Two halves make a whole January
E*TRADE Capital Management
January was a tale of two months. The first half seemed like a continuation of December—a month that wrapped an exceptionally strong year for the markets—as US equities brushed off geopolitical tensions and weak manufacturing data to climb to new highs. The mid-month signing of the long-awaited US-China Phase-One deal only served to further stoke the flames of an already hot market.
Stock momentum ebbed toward the end of the month, though, and was finally reversed amid the coronavirus outbreak. Equities experienced their biggest pullback since October as the virus spread and health officials confirmed the first human-to-human transmission in the United States.
The Fed closed out the month with a unanimous decision to keep interest rates unchanged—consistent with previous indications that it would remain on the sidelines for the foreseeable future.
Another trend that carried over from 2019 was strength in tech stocks, which helped the Nasdaq Composite lead the major US benchmarks by a wide margin in January, gaining 2.03% (the tech-heavy Nasdaq 100 gained 2.96%). While small caps lost the most ground, major losses for the S&P 500® and the Dow in the last week of the month landed them in the red along with the Russell 2000.
Sector performance sent mixed messages: Utilities and information technology led the S&P 500—two sectors that typically don’t move in lockstep. While tech’s rally continued amid decreased trade hostilities, utilities pulled ahead near month’s end as investors moved into what is typically seen as a defensive area of the market. Energy was the worst performer for the month.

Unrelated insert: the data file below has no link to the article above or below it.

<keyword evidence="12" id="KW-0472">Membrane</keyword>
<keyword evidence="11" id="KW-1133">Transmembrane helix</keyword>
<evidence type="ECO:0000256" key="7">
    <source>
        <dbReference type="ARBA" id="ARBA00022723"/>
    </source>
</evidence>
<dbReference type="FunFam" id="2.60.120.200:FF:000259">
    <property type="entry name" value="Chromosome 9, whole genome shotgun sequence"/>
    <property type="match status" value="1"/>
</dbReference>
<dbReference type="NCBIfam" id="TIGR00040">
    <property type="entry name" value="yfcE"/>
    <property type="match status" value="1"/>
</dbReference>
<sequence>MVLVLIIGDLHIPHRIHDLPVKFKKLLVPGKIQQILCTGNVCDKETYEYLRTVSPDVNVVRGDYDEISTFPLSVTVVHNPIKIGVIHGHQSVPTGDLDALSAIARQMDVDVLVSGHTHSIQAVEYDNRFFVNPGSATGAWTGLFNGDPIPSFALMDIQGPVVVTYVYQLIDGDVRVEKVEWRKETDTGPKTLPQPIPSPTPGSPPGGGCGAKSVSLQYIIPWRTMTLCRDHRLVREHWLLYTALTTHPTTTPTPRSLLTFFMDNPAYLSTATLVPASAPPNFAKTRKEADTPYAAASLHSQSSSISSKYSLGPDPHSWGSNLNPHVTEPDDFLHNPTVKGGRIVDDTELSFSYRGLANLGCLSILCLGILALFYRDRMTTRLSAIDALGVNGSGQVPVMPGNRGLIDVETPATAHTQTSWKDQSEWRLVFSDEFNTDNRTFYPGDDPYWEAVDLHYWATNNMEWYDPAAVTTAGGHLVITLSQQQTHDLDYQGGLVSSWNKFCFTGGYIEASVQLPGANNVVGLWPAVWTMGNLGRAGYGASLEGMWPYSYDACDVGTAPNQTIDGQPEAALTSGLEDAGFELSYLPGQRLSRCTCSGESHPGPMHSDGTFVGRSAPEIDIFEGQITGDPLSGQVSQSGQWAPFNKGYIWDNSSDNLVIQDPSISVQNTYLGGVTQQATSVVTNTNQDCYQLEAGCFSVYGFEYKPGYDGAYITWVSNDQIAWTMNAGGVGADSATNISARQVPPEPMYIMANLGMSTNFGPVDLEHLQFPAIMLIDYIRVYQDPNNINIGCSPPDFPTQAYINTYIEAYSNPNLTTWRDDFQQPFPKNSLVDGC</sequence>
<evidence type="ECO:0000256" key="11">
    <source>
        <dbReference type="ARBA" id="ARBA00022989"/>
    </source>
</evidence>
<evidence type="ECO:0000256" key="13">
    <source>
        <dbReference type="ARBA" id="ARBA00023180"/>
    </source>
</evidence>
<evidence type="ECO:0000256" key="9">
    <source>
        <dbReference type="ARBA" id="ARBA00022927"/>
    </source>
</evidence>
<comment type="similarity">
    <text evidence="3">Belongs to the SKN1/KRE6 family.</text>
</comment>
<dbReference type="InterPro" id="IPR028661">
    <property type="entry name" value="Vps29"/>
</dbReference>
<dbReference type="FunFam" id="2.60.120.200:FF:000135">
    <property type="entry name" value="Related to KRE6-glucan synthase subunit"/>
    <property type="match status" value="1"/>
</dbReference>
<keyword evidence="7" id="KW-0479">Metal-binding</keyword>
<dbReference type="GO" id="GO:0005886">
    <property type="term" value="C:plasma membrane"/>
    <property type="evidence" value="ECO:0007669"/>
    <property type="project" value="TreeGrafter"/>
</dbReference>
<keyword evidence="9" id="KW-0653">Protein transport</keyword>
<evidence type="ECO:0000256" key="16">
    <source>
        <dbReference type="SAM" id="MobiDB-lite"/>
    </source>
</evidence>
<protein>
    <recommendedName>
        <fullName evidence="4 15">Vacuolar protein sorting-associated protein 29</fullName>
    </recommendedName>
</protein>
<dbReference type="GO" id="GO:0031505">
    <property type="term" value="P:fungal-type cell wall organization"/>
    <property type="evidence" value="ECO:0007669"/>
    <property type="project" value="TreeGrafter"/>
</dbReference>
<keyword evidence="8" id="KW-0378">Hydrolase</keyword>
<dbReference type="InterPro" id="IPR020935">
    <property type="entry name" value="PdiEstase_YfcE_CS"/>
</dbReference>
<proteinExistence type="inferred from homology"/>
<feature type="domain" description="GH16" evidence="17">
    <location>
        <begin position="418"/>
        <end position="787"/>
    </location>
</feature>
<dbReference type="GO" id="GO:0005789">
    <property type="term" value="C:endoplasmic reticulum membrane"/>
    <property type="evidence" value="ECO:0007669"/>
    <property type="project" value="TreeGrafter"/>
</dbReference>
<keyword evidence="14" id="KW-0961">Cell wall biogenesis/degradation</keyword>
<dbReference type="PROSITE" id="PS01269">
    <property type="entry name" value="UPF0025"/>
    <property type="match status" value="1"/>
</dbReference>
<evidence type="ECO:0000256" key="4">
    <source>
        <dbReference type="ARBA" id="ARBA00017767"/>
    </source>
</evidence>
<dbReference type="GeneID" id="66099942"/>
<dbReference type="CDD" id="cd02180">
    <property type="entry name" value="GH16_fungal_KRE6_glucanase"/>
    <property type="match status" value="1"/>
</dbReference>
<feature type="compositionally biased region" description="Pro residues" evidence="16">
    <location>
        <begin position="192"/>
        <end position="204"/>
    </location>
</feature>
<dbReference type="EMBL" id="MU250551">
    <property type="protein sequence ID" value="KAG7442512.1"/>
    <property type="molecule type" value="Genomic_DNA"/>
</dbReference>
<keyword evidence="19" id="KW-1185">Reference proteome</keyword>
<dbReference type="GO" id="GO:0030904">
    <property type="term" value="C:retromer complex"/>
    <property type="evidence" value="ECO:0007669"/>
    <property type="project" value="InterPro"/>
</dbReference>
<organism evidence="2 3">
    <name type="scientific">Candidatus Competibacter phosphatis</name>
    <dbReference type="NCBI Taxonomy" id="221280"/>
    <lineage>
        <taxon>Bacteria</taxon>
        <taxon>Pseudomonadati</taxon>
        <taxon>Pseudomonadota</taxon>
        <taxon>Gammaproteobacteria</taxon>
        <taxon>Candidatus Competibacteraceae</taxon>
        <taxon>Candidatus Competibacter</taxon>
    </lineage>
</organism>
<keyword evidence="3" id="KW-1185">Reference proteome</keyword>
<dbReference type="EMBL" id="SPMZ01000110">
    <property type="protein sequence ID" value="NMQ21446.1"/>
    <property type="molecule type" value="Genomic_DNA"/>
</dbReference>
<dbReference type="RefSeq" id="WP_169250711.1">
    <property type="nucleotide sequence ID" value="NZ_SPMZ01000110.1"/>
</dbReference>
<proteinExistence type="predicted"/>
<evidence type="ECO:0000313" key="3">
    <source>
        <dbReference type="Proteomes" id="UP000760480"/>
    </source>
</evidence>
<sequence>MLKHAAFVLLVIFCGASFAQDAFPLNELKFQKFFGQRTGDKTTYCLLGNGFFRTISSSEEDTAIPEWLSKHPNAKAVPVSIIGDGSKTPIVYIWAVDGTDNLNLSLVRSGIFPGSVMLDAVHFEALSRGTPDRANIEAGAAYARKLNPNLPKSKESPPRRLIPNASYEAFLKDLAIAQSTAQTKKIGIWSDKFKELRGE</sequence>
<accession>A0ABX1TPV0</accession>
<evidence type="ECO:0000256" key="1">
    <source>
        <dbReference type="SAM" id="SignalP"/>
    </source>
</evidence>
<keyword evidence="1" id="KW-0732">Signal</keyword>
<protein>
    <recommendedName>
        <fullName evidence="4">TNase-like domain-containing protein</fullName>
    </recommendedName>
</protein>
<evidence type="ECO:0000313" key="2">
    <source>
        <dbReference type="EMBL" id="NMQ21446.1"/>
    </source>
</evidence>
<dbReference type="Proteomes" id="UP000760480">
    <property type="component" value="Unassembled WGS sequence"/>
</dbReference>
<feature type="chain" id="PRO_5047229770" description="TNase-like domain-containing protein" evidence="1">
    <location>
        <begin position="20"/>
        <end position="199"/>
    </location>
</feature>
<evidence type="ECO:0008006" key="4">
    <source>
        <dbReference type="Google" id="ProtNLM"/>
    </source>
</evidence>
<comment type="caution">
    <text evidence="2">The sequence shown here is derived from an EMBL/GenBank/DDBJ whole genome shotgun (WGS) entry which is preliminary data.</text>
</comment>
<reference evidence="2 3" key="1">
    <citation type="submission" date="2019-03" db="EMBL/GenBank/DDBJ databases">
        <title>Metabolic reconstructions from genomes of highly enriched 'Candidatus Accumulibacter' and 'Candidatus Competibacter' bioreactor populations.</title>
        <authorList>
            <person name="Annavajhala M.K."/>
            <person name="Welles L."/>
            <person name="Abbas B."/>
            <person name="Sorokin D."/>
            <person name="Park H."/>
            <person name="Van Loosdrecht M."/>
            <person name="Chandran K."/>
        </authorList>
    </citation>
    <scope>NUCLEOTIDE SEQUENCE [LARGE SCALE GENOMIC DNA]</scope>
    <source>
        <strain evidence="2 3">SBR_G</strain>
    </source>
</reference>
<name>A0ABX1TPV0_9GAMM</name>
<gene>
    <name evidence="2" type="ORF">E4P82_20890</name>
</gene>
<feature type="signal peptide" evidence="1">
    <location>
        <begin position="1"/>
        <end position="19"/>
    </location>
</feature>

Both emerging and developed markets were boosted by positive trade developments between the US and China—including the Phase-One agreement and the US decision to remove the “currency manipulator” tag from China. But international stocks were also hit hard by the coronavirus outbreak, which has wreaked havoc on travel and raised concerns about global economic growth.
The yield curve flattened significantly in January as interest rates fell in the second half of the month. Longer-term Treasuries were the best performing asset class in the fixed income sector. While high-yield corporate bonds lagged the broad fixed income market, investment grade corporates performed well last month.
Earnings season is in full swing, with nearly half of companies in the S&P 500 reporting as of January 31. While earnings are expected to fall for a fourth-straight quarter, 73% of companies to date have topped expectations, and analysts are more optimistic about 2020.1 And despite recent volatility, stocks are still relatively close to their record highs.
Here are a few things we’ll be keeping an eye on:
- Coronavirus developments. Although history suggests the longer-term market impact of health scares like the coronavirus is limited,2 that doesn’t mean there won’t be more volatility as the story plays out (some companies, and even the Fed, have noted the potential for disruptions to earnings and growth3). On January 30, the World Health Organization (WHO) designated the infection a global health emergency, but also declared confidence in China’s ability to control the outbreak. Bottom line, while there’s no reason for investors to change course, the coronavirus may continue to make headlines in coming weeks.